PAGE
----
Fearing the possibility of counterfeiting after the loss, the government approved a new design for the reverse, replacing the voyageur with a Robert-Ralph Carmichael design of a common loon floating in water. The coin was immediately nicknamed the “loonie” across English Canada, and became known as a “huard”, French for “loon”, in Quebec. The loonie entered circulation on June 30, 1987, as 40 million coins were introduced into major cities across the country, though an error by the banks resulted in some Calgary residents receiving the coins one week earlier.

Another story about the loonie, is how it became known as the “lucky loonie.”  For the 2002 Salt Lake Winter Olympics, Dan Craig was invited as a National Hockey League’s ice making consultant, He invited a couple of members from the ice crew in his hometown of Edmonton to assist. One of them, Trent Evans, secretly placed a loonie under the ice.  Both men and women Canadian teams went on to win gold medals. Several members of the women’s team kissed the spot where the coin was buried following their victory. After the men won their final, the coin was dug up and given to Wayne Gretzky, the team’s executive-director, who revealed the existence of the “lucky loonie” at a post-game press conference.  You can view the coin at the Hockey Hall of Fame, and Canadians have subsequently hidden loonies at several international competitions. Loonies were buried in the foundations of facilities built for the 2010 Winter Olympics in Vancouver.

 

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Yousuf Karsh, Canadian Photographer

I recently did a post in which Doug of WeggieBoy reminded me of Yousuf Karsh, a famous Canadian photographer. So I would like to introduce you to him in today’s post.

Yousuf Karsh

Yousuf Karsh – Self Portret
Date 1938 / Ottawa, Ontario
Source This image is available from Library and Archives Canada under the reproduction reference number PA-212511.

Yousuf Karsh was born on December 23, 1908, in Mardin, a city in the eastern Ottoman Empire (present-day Turkey). His childhood wasn’t to be envied in the least. He grew up during the Armenian Genocide. He is quoted as saying, “I saw relatives massacred; my sister died of starvation as we were driven from village to village.” [Lucas, Dean (2007). “Famous Pictures Magazine – Churchill’s Portrait”. Famous Pictures Magazine.]

Winston Churchill 1941 photo by Yousuf Karsh

Winston Churchill 1941 photo by Yousuf Karsh

When he reached the age of 16, his parents sent Yousuf to live with his uncle George Nakash, a photographer in Sherbrooke, Quebec, Canada. Karsh would assist in his uncle’s studio. Nakash saw great potential in his nephew and in 1928 arranged for Karsh to apprentice with portrait photographer John Garo in Boston, Massachusetts, United States.

Four years later, he returned to Canada. In 1931 he started working with photographer, John Powls, in his studio at 130 Sparks Street in Ottawa, Ontario. When Powls retired in 1933, Karsh took over the studio. His first solo exhibition was in 1936 at the Château Laurier hotel.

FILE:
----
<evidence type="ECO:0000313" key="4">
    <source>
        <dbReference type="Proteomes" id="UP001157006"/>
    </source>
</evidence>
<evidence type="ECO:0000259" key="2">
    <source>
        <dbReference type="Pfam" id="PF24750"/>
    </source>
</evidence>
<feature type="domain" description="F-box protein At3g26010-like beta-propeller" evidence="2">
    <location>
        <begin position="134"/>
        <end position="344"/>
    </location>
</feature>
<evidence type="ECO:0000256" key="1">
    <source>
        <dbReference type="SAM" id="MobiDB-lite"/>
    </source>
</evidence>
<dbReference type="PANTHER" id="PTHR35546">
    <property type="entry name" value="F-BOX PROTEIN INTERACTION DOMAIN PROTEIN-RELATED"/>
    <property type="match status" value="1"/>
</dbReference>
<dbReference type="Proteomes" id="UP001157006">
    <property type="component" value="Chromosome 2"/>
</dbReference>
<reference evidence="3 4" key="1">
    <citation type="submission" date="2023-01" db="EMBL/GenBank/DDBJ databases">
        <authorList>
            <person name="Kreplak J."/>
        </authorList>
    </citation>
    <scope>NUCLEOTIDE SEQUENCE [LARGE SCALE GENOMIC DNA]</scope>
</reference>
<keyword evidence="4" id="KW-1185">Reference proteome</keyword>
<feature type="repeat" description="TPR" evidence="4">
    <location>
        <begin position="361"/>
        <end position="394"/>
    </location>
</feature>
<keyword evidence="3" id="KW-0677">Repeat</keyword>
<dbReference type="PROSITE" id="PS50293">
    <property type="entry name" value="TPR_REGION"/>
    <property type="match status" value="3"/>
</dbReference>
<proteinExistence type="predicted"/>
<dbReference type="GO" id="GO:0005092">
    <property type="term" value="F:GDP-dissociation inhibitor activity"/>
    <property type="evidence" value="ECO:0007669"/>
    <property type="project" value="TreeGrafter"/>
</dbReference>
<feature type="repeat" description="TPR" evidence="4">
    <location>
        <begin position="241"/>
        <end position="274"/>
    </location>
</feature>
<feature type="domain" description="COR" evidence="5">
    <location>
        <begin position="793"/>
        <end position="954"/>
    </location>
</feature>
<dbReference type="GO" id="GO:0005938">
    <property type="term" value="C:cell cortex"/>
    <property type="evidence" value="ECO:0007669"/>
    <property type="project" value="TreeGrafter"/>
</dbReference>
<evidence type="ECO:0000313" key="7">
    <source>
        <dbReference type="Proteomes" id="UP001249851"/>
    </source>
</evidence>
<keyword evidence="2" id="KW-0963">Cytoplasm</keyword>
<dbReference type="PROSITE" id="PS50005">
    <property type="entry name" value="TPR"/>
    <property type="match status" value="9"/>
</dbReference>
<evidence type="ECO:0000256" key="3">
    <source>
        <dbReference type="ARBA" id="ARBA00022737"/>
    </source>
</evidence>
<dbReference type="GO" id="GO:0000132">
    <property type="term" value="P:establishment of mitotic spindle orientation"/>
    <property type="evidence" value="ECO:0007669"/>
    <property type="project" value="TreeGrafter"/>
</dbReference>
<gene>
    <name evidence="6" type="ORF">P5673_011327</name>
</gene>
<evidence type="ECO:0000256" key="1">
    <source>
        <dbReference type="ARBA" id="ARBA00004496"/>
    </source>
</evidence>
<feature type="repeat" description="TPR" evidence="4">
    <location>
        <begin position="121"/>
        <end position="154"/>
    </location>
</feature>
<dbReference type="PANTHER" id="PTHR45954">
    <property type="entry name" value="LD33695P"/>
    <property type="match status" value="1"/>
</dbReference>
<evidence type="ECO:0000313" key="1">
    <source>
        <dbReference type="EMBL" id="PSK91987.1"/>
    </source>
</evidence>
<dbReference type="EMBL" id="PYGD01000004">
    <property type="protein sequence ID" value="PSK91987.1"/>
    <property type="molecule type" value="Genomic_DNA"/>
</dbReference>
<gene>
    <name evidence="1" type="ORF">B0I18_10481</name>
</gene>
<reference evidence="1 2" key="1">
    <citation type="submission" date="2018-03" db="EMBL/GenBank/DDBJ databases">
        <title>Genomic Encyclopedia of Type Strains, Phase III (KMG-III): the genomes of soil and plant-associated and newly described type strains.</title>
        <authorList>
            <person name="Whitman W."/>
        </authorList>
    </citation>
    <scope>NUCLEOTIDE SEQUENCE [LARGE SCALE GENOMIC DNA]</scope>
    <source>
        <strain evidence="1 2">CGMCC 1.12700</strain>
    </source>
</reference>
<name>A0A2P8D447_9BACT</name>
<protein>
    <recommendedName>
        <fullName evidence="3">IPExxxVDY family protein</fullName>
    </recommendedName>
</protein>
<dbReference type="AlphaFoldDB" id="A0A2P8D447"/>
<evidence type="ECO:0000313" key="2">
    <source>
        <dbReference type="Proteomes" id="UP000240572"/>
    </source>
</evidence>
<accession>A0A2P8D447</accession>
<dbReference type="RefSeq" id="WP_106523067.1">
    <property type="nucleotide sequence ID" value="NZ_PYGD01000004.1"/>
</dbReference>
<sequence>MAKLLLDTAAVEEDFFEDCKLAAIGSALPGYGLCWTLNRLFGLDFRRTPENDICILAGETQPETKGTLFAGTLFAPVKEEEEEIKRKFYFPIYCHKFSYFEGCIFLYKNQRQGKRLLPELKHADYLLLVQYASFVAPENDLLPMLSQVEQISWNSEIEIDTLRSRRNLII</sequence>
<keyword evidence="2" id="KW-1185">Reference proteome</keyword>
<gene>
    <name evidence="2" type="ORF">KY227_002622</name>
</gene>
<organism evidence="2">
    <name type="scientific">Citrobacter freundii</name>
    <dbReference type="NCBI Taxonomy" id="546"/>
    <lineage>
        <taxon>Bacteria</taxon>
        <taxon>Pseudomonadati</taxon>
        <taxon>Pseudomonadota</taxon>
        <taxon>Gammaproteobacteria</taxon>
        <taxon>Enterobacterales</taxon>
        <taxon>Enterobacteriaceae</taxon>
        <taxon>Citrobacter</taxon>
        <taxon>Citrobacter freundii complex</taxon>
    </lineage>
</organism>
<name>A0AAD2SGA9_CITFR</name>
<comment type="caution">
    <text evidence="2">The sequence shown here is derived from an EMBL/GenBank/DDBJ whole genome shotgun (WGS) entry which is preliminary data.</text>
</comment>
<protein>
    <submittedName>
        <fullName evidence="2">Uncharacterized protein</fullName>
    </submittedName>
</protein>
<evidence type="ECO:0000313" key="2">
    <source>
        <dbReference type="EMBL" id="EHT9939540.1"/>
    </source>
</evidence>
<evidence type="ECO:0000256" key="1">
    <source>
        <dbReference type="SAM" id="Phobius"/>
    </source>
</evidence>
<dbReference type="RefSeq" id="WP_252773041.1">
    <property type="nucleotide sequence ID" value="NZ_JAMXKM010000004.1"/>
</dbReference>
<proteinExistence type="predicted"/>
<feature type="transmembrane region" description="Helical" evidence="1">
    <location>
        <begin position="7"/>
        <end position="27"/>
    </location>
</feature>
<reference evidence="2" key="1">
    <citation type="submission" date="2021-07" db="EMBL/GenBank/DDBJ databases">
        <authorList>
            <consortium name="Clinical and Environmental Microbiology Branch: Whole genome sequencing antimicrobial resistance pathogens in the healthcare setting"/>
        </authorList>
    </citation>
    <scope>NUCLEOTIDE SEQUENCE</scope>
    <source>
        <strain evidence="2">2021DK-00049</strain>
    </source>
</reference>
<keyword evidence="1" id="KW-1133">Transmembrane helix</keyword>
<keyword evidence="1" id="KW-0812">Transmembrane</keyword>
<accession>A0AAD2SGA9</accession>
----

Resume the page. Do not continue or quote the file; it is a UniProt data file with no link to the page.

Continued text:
Prime Minister Mackenzie King discovered Karsh, and he was so impressed that he arranged introductions with visiting dignitaries for portrait sittings. Karsh’s work further attracted the attention of various celebrities. On December 30, 1941, he took this now iconic photograph of Winston Churchill. His career took off and he became internationally known for his portraits.

He moved his studio into the Château Laurier hotel in 1973, and it remained there until he retired in 1992.

In the late 1990s Karsh moved to Boston. On July 13, 2002, aged 93, he died at Boston’s Brigham and Women’s Hospital after complications following surgery. He was laid to rest at Notre Dame Cemetery in Ottawa.

A good place to see Karsh’s portraits is through Google. Another place to visit would be his Official Website. Another site that I only discovered today is PhotoQuotes (Quotations from the world of photography). I also recommend visiting The Ottawa Citizen.

 

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S’Now Fool That One!

A map of Ontario highlighting Ottawa

A map of Ontario highlighting Ottawa (Photo credit: Wikipedia)

 

This Ottawa 80-year old makes clearing a driveway look easy!

 

i would suggest going over to the Ottawa Citizen site to read (and view) this story!

 

http://www.ottawacitizen.com/news/ottawa/snow+dummy+Ottawa+makes+clearing+driveway+look+easy/9220504/story.html

 

 

 

 

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Hurry Up and Wait No More!

English: Breat Cancer ribbons

_

I was approached a while back and was asked whether I’d like to tell my cancer story for an upcoming book.  It didn’t take me long to decide.  If my story could help someone, then of course I would do it.  My experience with cancer, after all, was made less complicated because of all the women who went through the medical system before me.  They set the bar, through their pain and experience, so that women like me could benefit.

I just got an e-mail from Collette A. Henry, editor of the book Hope Shining Through The Darkness Of Cancer.  The book is now available.  An e-book for now.  I took the time to read other stories in the book.  Courage is a word that easily comes to mind.   It also brought back a lot of memories I thought I had crushed.

So if you, or someone close to you, has breast cancer, (or other cancer issues) I recommend this book!

 
19 Comments

Posted by on November 8, 2013 in Medicine, Publishing, Uncategorized